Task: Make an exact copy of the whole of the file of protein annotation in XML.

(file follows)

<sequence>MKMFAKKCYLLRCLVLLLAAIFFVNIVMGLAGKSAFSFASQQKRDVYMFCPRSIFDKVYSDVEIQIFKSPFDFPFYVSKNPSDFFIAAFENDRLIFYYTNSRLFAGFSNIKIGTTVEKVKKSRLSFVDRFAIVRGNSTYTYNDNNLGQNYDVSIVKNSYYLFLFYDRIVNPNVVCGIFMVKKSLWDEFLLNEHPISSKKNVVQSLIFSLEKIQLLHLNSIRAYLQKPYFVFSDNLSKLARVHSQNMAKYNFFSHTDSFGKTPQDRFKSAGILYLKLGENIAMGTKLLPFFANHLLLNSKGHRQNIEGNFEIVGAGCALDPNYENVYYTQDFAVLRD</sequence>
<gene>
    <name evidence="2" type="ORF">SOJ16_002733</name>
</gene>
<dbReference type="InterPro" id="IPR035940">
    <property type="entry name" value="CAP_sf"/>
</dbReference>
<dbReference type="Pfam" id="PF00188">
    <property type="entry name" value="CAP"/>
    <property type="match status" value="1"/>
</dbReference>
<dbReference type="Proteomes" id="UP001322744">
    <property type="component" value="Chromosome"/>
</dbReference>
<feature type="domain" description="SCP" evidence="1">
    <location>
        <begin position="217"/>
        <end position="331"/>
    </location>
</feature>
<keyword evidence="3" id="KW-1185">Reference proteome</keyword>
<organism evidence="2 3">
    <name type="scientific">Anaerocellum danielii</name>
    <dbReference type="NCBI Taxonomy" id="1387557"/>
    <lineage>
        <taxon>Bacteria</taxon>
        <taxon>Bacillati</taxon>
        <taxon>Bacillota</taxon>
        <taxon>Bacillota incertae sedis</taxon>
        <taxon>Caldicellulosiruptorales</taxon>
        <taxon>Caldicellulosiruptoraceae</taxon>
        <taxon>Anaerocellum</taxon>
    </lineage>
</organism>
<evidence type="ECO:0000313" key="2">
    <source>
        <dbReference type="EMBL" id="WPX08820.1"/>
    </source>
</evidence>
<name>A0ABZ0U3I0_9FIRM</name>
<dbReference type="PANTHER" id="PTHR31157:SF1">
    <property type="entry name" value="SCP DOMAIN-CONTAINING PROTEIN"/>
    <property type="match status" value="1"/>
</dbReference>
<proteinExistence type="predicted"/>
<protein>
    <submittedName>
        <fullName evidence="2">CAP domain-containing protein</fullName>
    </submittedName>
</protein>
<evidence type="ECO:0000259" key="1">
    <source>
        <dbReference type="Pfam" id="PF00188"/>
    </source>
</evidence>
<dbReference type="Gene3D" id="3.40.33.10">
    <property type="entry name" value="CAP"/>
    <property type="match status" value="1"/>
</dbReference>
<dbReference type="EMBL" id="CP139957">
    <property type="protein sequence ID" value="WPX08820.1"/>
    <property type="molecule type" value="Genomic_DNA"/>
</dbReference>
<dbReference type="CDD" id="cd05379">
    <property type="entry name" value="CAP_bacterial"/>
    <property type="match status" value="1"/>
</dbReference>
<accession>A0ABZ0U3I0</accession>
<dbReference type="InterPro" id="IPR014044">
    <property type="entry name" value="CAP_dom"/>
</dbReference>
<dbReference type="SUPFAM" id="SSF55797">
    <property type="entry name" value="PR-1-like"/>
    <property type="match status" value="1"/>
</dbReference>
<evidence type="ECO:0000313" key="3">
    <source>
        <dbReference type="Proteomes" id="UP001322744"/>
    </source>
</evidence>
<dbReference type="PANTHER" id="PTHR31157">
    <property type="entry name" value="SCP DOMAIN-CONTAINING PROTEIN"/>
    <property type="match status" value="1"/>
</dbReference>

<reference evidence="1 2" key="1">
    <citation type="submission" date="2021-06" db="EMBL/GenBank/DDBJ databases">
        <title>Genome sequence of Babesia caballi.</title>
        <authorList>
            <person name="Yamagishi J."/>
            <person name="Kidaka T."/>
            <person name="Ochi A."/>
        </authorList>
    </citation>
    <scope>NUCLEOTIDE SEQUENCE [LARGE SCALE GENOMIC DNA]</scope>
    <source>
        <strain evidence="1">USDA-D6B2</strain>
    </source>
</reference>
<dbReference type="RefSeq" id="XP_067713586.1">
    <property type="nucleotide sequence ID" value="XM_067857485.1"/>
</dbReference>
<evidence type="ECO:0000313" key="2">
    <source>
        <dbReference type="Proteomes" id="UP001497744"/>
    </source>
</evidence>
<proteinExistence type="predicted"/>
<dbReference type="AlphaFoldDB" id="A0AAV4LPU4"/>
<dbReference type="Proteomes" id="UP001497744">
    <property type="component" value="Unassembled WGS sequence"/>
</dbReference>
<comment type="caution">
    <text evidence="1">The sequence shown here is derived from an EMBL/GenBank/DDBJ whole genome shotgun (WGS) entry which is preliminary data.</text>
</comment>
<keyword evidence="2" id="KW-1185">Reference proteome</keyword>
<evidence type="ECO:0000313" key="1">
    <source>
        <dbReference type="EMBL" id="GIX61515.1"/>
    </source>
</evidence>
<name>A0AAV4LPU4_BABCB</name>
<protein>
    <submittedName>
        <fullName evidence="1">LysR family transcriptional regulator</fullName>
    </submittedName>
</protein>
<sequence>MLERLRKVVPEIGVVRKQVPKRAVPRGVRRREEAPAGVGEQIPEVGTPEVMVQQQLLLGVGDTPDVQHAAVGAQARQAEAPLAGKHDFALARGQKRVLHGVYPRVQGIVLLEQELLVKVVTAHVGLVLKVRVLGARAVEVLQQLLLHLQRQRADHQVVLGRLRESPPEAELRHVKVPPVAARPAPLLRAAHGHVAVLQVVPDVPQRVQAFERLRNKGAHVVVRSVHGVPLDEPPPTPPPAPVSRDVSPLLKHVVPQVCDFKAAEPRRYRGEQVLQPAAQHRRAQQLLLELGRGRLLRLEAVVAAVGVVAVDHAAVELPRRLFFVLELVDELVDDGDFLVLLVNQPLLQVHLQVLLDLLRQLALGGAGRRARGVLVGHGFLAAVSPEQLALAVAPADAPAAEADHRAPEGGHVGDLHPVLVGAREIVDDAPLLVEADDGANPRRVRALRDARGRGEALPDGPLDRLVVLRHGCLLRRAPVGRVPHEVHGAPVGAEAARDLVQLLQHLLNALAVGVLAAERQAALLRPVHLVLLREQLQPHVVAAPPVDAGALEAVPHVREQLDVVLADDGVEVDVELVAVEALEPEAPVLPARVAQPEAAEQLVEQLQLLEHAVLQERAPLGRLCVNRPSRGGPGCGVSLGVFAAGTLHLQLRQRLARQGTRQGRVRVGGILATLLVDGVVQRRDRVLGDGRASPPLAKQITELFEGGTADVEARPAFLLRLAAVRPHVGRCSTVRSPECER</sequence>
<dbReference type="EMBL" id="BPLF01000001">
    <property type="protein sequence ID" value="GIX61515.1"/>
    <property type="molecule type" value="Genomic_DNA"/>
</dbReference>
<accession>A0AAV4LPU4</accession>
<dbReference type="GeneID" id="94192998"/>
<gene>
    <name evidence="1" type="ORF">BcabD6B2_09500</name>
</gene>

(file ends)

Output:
<sequence>MKMFAKKCYLLRCLVLLLAAIFFVNIVMGLAGKSAFSFASQQKRDVYMFCPRSIFDKVYSDVEIQIFKSPFDFPFYVSKNPSDFFIAAFENDRLIFYYTNSRLFAGFSNIKIGTTVEKVKKSRLSFVDRFAIVRGNSTYTYNDNNLGQNYDVSIVKNSYYLFLFYDRIVNPNVVCGIFMVKKSLWDEFLLNEHPISSKKNVVQSLIFSLEKIQLLHLNSIRAYLQKPYFVFSDNLSKLARVHSQNMAKYNFFSHTDSFGKTPQDRFKSAGILYLKLGENIAMGTKLLPFFANHLLLNSKGHRQNIEGNFEIVGAGCALDPNYENVYYTQDFAVLRD</sequence>
<gene>
    <name evidence="2" type="ORF">SOJ16_002733</name>
</gene>
<dbReference type="InterPro" id="IPR035940">
    <property type="entry name" value="CAP_sf"/>
</dbReference>
<dbReference type="Pfam" id="PF00188">
    <property type="entry name" value="CAP"/>
    <property type="match status" value="1"/>
</dbReference>
<dbReference type="Proteomes" id="UP001322744">
    <property type="component" value="Chromosome"/>
</dbReference>
<feature type="domain" description="SCP" evidence="1">
    <location>
        <begin position="217"/>
        <end position="331"/>
    </location>
</feature>
<keyword evidence="3" id="KW-1185">Reference proteome</keyword>
<organism evidence="2 3">
    <name type="scientific">Anaerocellum danielii</name>
    <dbReference type="NCBI Taxonomy" id="1387557"/>
    <lineage>
        <taxon>Bacteria</taxon>
        <taxon>Bacillati</taxon>
        <taxon>Bacillota</taxon>
        <taxon>Bacillota incertae sedis</taxon>
        <taxon>Caldicellulosiruptorales</taxon>
        <taxon>Caldicellulosiruptoraceae</taxon>
        <taxon>Anaerocellum</taxon>
    </lineage>
</organism>
<evidence type="ECO:0000313" key="2">
    <source>
        <dbReference type="EMBL" id="WPX08820.1"/>
    </source>
</evidence>
<name>A0ABZ0U3I0_9FIRM</name>
<dbReference type="PANTHER" id="PTHR31157:SF1">
    <property type="entry name" value="SCP DOMAIN-CONTAINING PROTEIN"/>
    <property type="match status" value="1"/>
</dbReference>
<proteinExistence type="predicted"/>
<protein>
    <submittedName>
        <fullName evidence="2">CAP domain-containing protein</fullName>
    </submittedName>
</protein>
<evidence type="ECO:0000259" key="1">
    <source>
        <dbReference type="Pfam" id="PF00188"/>
    </source>
</evidence>
<dbReference type="Gene3D" id="3.40.33.10">
    <property type="entry name" value="CAP"/>
    <property type="match status" value="1"/>
</dbReference>
<dbReference type="EMBL" id="CP139957">
    <property type="protein sequence ID" value="WPX08820.1"/>
    <property type="molecule type" value="Genomic_DNA"/>
</dbReference>
<dbReference type="CDD" id="cd05379">
    <property type="entry name" value="CAP_bacterial"/>
    <property type="match status" value="1"/>
</dbReference>
<accession>A0ABZ0U3I0</accession>
<dbReference type="InterPro" id="IPR014044">
    <property type="entry name" value="CAP_dom"/>
</dbReference>
<dbReference type="SUPFAM" id="SSF55797">
    <property type="entry name" value="PR-1-like"/>
    <property type="match status" value="1"/>
</dbReference>
<evidence type="ECO:0000313" key="3">
    <source>
        <dbReference type="Proteomes" id="UP001322744"/>
    </source>
</evidence>
<dbReference type="PANTHER" id="PTHR31157">
    <property type="entry name" value="SCP DOMAIN-CONTAINING PROTEIN"/>
    <property type="match status" value="1"/>
</dbReference>

<reference evidence="1 2" key="1">
    <citation type="submission" date="2021-06" db="EMBL/GenBank/DDBJ databases">
        <title>Genome sequence of Babesia caballi.</title>
        <authorList>
            <person name="Yamagishi J."/>
            <person name="Kidaka T."/>
            <person name="Ochi A."/>
        </authorList>
    </citation>
    <scope>NUCLEOTIDE SEQUENCE [LARGE SCALE GENOMIC DNA]</scope>
    <source>
        <strain evidence="1">USDA-D6B2</strain>
    </source>
</reference>
<dbReference type="RefSeq" id="XP_067713586.1">
    <property type="nucleotide sequence ID" value="XM_067857485.1"/>
</dbReference>
<evidence type="ECO:0000313" key="2">
    <source>
        <dbReference type="Proteomes" id="UP001497744"/>
    </source>
</evidence>
<proteinExistence type="predicted"/>
<dbReference type="AlphaFoldDB" id="A0AAV4LPU4"/>
<dbReference type="Proteomes" id="UP001497744">
    <property type="component" value="Unassembled WGS sequence"/>
</dbReference>
<comment type="caution">
    <text evidence="1">The sequence shown here is derived from an EMBL/GenBank/DDBJ whole genome shotgun (WGS) entry which is preliminary data.</text>
</comment>
<keyword evidence="2" id="KW-1185">Reference proteome</keyword>
<evidence type="ECO:0000313" key="1">
    <source>
        <dbReference type="EMBL" id="GIX61515.1"/>
    </source>
</evidence>
<name>A0AAV4LPU4_BABCB</name>
<protein>
    <submittedName>
        <fullName evidence="1">LysR family transcriptional regulator</fullName>
    </submittedName>
</protein>
<sequence>MLERLRKVVPEIGVVRKQVPKRAVPRGVRRREEAPAGVGEQIPEVGTPEVMVQQQLLLGVGDTPDVQHAAVGAQARQAEAPLAGKHDFALARGQKRVLHGVYPRVQGIVLLEQELLVKVVTAHVGLVLKVRVLGARAVEVLQQLLLHLQRQRADHQVVLGRLRESPPEAELRHVKVPPVAARPAPLLRAAHGHVAVLQVVPDVPQRVQAFERLRNKGAHVVVRSVHGVPLDEPPPTPPPAPVSRDVSPLLKHVVPQVCDFKAAEPRRYRGEQVLQPAAQHRRAQQLLLELGRGRLLRLEAVVAAVGVVAVDHAAVELPRRLFFVLELVDELVDDGDFLVLLVNQPLLQVHLQVLLDLLRQLALGGAGRRARGVLVGHGFLAAVSPEQLALAVAPADAPAAEADHRAPEGGHVGDLHPVLVGAREIVDDAPLLVEADDGANPRRVRALRDARGRGEALPDGPLDRLVVLRHGCLLRRAPVGRVPHEVHGAPVGAEAARDLVQLLQHLLNALAVGVLAAERQAALLRPVHLVLLREQLQPHVVAAPPVDAGALEAVPHVREQLDVVLADDGVEVDVELVAVEALEPEAPVLPARVAQPEAAEQLVEQLQLLEHAVLQERAPLGRLCVNRPSRGGPGCGVSLGVFAAGTLHLQLRQRLARQGTRQGRVRVGGILATLLVDGVVQRRDRVLGDGRASPPLAKQITELFEGGTADVEARPAFLLRLAAVRPHVGRCSTVRSPECER</sequence>
<dbReference type="EMBL" id="BPLF01000001">
    <property type="protein sequence ID" value="GIX61515.1"/>
    <property type="molecule type" value="Genomic_DNA"/>
</dbReference>
<accession>A0AAV4LPU4</accession>
<dbReference type="GeneID" id="94192998"/>
<gene>
    <name evidence="1" type="ORF">BcabD6B2_09500</name>
</gene>